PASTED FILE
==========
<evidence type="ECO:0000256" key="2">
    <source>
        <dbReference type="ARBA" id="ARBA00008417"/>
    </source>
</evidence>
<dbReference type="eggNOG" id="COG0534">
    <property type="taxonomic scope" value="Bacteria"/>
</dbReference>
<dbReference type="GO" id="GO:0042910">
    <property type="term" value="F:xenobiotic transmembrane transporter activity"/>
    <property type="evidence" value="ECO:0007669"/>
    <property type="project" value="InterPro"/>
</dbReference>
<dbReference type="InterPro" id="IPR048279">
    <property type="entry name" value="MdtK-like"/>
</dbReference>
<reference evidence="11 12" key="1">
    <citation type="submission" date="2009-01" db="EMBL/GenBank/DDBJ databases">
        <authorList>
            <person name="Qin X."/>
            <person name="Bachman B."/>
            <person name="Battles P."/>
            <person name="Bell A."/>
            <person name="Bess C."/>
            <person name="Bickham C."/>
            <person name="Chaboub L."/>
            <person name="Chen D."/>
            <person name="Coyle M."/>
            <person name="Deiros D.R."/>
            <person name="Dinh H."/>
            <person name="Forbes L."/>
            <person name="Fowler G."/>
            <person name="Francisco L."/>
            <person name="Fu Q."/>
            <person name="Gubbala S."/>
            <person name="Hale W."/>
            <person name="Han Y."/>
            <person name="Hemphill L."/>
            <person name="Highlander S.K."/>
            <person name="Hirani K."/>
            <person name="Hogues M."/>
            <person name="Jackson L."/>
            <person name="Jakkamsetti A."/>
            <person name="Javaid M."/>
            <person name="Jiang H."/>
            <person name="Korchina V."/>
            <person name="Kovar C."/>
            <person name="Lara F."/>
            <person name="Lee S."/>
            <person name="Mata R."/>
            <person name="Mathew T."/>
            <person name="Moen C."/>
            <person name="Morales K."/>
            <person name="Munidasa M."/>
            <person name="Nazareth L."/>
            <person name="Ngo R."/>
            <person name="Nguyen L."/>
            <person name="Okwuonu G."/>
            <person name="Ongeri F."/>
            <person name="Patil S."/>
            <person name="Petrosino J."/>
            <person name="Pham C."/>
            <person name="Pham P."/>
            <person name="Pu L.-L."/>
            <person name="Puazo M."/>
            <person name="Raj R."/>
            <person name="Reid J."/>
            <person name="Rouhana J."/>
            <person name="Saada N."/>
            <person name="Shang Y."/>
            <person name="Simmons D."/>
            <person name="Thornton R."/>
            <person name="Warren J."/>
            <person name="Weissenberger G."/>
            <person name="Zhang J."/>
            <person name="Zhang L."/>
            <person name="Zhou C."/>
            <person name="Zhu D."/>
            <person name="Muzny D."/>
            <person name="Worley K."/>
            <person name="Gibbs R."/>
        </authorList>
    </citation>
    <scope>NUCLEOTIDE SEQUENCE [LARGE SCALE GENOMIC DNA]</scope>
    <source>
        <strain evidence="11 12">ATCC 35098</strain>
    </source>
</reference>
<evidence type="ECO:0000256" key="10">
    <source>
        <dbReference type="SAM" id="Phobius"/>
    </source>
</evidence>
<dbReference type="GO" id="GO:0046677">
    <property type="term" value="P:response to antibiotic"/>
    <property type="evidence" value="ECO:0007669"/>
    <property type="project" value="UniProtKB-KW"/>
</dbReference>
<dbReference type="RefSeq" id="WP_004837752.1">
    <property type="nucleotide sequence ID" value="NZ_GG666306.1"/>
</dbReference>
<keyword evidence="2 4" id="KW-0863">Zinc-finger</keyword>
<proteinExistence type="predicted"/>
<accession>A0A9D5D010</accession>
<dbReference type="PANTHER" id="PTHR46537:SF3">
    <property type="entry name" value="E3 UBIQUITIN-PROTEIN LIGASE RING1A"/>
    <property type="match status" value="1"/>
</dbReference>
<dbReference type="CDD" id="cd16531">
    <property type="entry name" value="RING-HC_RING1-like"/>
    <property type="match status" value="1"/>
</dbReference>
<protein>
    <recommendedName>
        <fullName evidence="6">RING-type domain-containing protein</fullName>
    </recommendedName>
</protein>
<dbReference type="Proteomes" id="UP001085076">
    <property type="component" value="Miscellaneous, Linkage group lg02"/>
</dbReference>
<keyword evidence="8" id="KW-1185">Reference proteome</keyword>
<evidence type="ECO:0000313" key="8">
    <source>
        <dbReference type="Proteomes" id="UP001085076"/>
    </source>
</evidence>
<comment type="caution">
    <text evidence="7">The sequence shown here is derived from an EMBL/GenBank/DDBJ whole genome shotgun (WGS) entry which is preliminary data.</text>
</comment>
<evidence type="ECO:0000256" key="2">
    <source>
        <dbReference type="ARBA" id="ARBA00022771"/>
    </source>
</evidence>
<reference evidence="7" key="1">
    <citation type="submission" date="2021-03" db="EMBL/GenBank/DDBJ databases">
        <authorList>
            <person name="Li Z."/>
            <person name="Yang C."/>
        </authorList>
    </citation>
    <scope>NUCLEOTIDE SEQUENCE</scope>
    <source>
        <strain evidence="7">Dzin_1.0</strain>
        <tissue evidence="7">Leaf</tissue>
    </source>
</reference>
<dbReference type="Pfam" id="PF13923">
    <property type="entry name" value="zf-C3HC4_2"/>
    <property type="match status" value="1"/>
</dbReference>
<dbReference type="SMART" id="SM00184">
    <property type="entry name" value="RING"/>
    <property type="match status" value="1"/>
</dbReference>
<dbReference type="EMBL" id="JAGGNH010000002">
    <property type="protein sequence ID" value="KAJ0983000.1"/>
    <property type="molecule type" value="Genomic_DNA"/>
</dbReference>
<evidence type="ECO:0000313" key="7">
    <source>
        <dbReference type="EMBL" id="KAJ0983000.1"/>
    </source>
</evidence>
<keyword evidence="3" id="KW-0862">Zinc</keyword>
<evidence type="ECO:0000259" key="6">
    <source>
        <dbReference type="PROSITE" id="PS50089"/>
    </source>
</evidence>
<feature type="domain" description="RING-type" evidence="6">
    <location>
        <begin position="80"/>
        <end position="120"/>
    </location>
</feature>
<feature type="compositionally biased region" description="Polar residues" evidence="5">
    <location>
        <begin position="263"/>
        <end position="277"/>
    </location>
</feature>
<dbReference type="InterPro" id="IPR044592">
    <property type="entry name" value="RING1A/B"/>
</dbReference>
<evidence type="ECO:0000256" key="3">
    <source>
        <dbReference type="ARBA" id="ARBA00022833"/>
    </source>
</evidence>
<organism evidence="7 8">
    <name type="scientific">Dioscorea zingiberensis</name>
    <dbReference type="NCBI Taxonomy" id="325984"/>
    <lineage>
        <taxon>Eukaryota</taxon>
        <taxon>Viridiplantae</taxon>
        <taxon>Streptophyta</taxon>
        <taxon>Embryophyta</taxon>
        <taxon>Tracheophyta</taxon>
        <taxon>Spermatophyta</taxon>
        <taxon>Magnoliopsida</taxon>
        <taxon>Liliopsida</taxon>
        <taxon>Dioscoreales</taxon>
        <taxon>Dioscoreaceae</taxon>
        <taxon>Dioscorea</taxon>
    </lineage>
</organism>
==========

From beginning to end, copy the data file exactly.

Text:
<evidence type="ECO:0000256" key="2">
    <source>
        <dbReference type="ARBA" id="ARBA00008417"/>
    </source>
</evidence>
<dbReference type="eggNOG" id="COG0534">
    <property type="taxonomic scope" value="Bacteria"/>
</dbReference>
<dbReference type="GO" id="GO:0042910">
    <property type="term" value="F:xenobiotic transmembrane transporter activity"/>
    <property type="evidence" value="ECO:0007669"/>
    <property type="project" value="InterPro"/>
</dbReference>
<dbReference type="InterPro" id="IPR048279">
    <property type="entry name" value="MdtK-like"/>
</dbReference>
<reference evidence="11 12" key="1">
    <citation type="submission" date="2009-01" db="EMBL/GenBank/DDBJ databases">
        <authorList>
            <person name="Qin X."/>
            <person name="Bachman B."/>
            <person name="Battles P."/>
            <person name="Bell A."/>
            <person name="Bess C."/>
            <person name="Bickham C."/>
            <person name="Chaboub L."/>
            <person name="Chen D."/>
            <person name="Coyle M."/>
            <person name="Deiros D.R."/>
            <person name="Dinh H."/>
            <person name="Forbes L."/>
            <person name="Fowler G."/>
            <person name="Francisco L."/>
            <person name="Fu Q."/>
            <person name="Gubbala S."/>
            <person name="Hale W."/>
            <person name="Han Y."/>
            <person name="Hemphill L."/>
            <person name="Highlander S.K."/>
            <person name="Hirani K."/>
            <person name="Hogues M."/>
            <person name="Jackson L."/>
            <person name="Jakkamsetti A."/>
            <person name="Javaid M."/>
            <person name="Jiang H."/>
            <person name="Korchina V."/>
            <person name="Kovar C."/>
            <person name="Lara F."/>
            <person name="Lee S."/>
            <person name="Mata R."/>
            <person name="Mathew T."/>
            <person name="Moen C."/>
            <person name="Morales K."/>
            <person name="Munidasa M."/>
            <person name="Nazareth L."/>
            <person name="Ngo R."/>
            <person name="Nguyen L."/>
            <person name="Okwuonu G."/>
            <person name="Ongeri F."/>
            <person name="Patil S."/>
            <person name="Petrosino J."/>
            <person name="Pham C."/>
            <person name="Pham P."/>
            <person name="Pu L.-L."/>
            <person name="Puazo M."/>
            <person name="Raj R."/>
            <person name="Reid J."/>
            <person name="Rouhana J."/>
            <person name="Saada N."/>
            <person name="Shang Y."/>
            <person name="Simmons D."/>
            <person name="Thornton R."/>
            <person name="Warren J."/>
            <person name="Weissenberger G."/>
            <person name="Zhang J."/>
            <person name="Zhang L."/>
            <person name="Zhou C."/>
            <person name="Zhu D."/>
            <person name="Muzny D."/>
            <person name="Worley K."/>
            <person name="Gibbs R."/>
        </authorList>
    </citation>
    <scope>NUCLEOTIDE SEQUENCE [LARGE SCALE GENOMIC DNA]</scope>
    <source>
        <strain evidence="11 12">ATCC 35098</strain>
    </source>
</reference>
<evidence type="ECO:0000256" key="10">
    <source>
        <dbReference type="SAM" id="Phobius"/>
    </source>
</evidence>
<dbReference type="GO" id="GO:0046677">
    <property type="term" value="P:response to antibiotic"/>
    <property type="evidence" value="ECO:0007669"/>
    <property type="project" value="UniProtKB-KW"/>
</dbReference>
<dbReference type="RefSeq" id="WP_004837752.1">
    <property type="nucleotide sequence ID" value="NZ_GG666306.1"/>
</dbReference>
<keyword evidence="2 4" id="KW-0863">Zinc-finger</keyword>
<proteinExistence type="predicted"/>
<accession>A0A9D5D010</accession>
<dbReference type="PANTHER" id="PTHR46537:SF3">
    <property type="entry name" value="E3 UBIQUITIN-PROTEIN LIGASE RING1A"/>
    <property type="match status" value="1"/>
</dbReference>
<dbReference type="CDD" id="cd16531">
    <property type="entry name" value="RING-HC_RING1-like"/>
    <property type="match status" value="1"/>
</dbReference>
<protein>
    <recommendedName>
        <fullName evidence="6">RING-type domain-containing protein</fullName>
    </recommendedName>
</protein>
<dbReference type="Proteomes" id="UP001085076">
    <property type="component" value="Miscellaneous, Linkage group lg02"/>
</dbReference>
<keyword evidence="8" id="KW-1185">Reference proteome</keyword>
<evidence type="ECO:0000313" key="8">
    <source>
        <dbReference type="Proteomes" id="UP001085076"/>
    </source>
</evidence>
<comment type="caution">
    <text evidence="7">The sequence shown here is derived from an EMBL/GenBank/DDBJ whole genome shotgun (WGS) entry which is preliminary data.</text>
</comment>
<evidence type="ECO:0000256" key="2">
    <source>
        <dbReference type="ARBA" id="ARBA00022771"/>
    </source>
</evidence>
<reference evidence="7" key="1">
    <citation type="submission" date="2021-03" db="EMBL/GenBank/DDBJ databases">
        <authorList>
            <person name="Li Z."/>
            <person name="Yang C."/>
        </authorList>
    </citation>
    <scope>NUCLEOTIDE SEQUENCE</scope>
    <source>
        <strain evidence="7">Dzin_1.0</strain>
        <tissue evidence="7">Leaf</tissue>
    </source>
</reference>
<dbReference type="Pfam" id="PF13923">
    <property type="entry name" value="zf-C3HC4_2"/>
    <property type="match status" value="1"/>
</dbReference>
<dbReference type="SMART" id="SM00184">
    <property type="entry name" value="RING"/>
    <property type="match status" value="1"/>
</dbReference>
<dbReference type="EMBL" id="JAGGNH010000002">
    <property type="protein sequence ID" value="KAJ0983000.1"/>
    <property type="molecule type" value="Genomic_DNA"/>
</dbReference>
<evidence type="ECO:0000313" key="7">
    <source>
        <dbReference type="EMBL" id="KAJ0983000.1"/>
    </source>
</evidence>
<keyword evidence="3" id="KW-0862">Zinc</keyword>
<evidence type="ECO:0000259" key="6">
    <source>
        <dbReference type="PROSITE" id="PS50089"/>
    </source>
</evidence>
<feature type="domain" description="RING-type" evidence="6">
    <location>
        <begin position="80"/>
        <end position="120"/>
    </location>
</feature>
<feature type="compositionally biased region" description="Polar residues" evidence="5">
    <location>
        <begin position="263"/>
        <end position="277"/>
    </location>
</feature>
<dbReference type="InterPro" id="IPR044592">
    <property type="entry name" value="RING1A/B"/>
</dbReference>
<evidence type="ECO:0000256" key="3">
    <source>
        <dbReference type="ARBA" id="ARBA00022833"/>
    </source>
</evidence>
<organism evidence="7 8">
    <name type="scientific">Dioscorea zingiberensis</name>
    <dbReference type="NCBI Taxonomy" id="325984"/>
    <lineage>
        <taxon>Eukaryota</taxon>
        <taxon>Viridiplantae</taxon>
        <taxon>Streptophyta</taxon>
        <taxon>Embryophyta</taxon>
        <taxon>Tracheophyta</taxon>
        <taxon>Spermatophyta</taxon>
        <taxon>Magnoliopsida</taxon>
        <taxon>Liliopsida</taxon>
        <taxon>Dioscoreales</taxon>
        <taxon>Dioscoreaceae</taxon>
        <taxon>Dioscorea</taxon>
    </lineage>
</organism>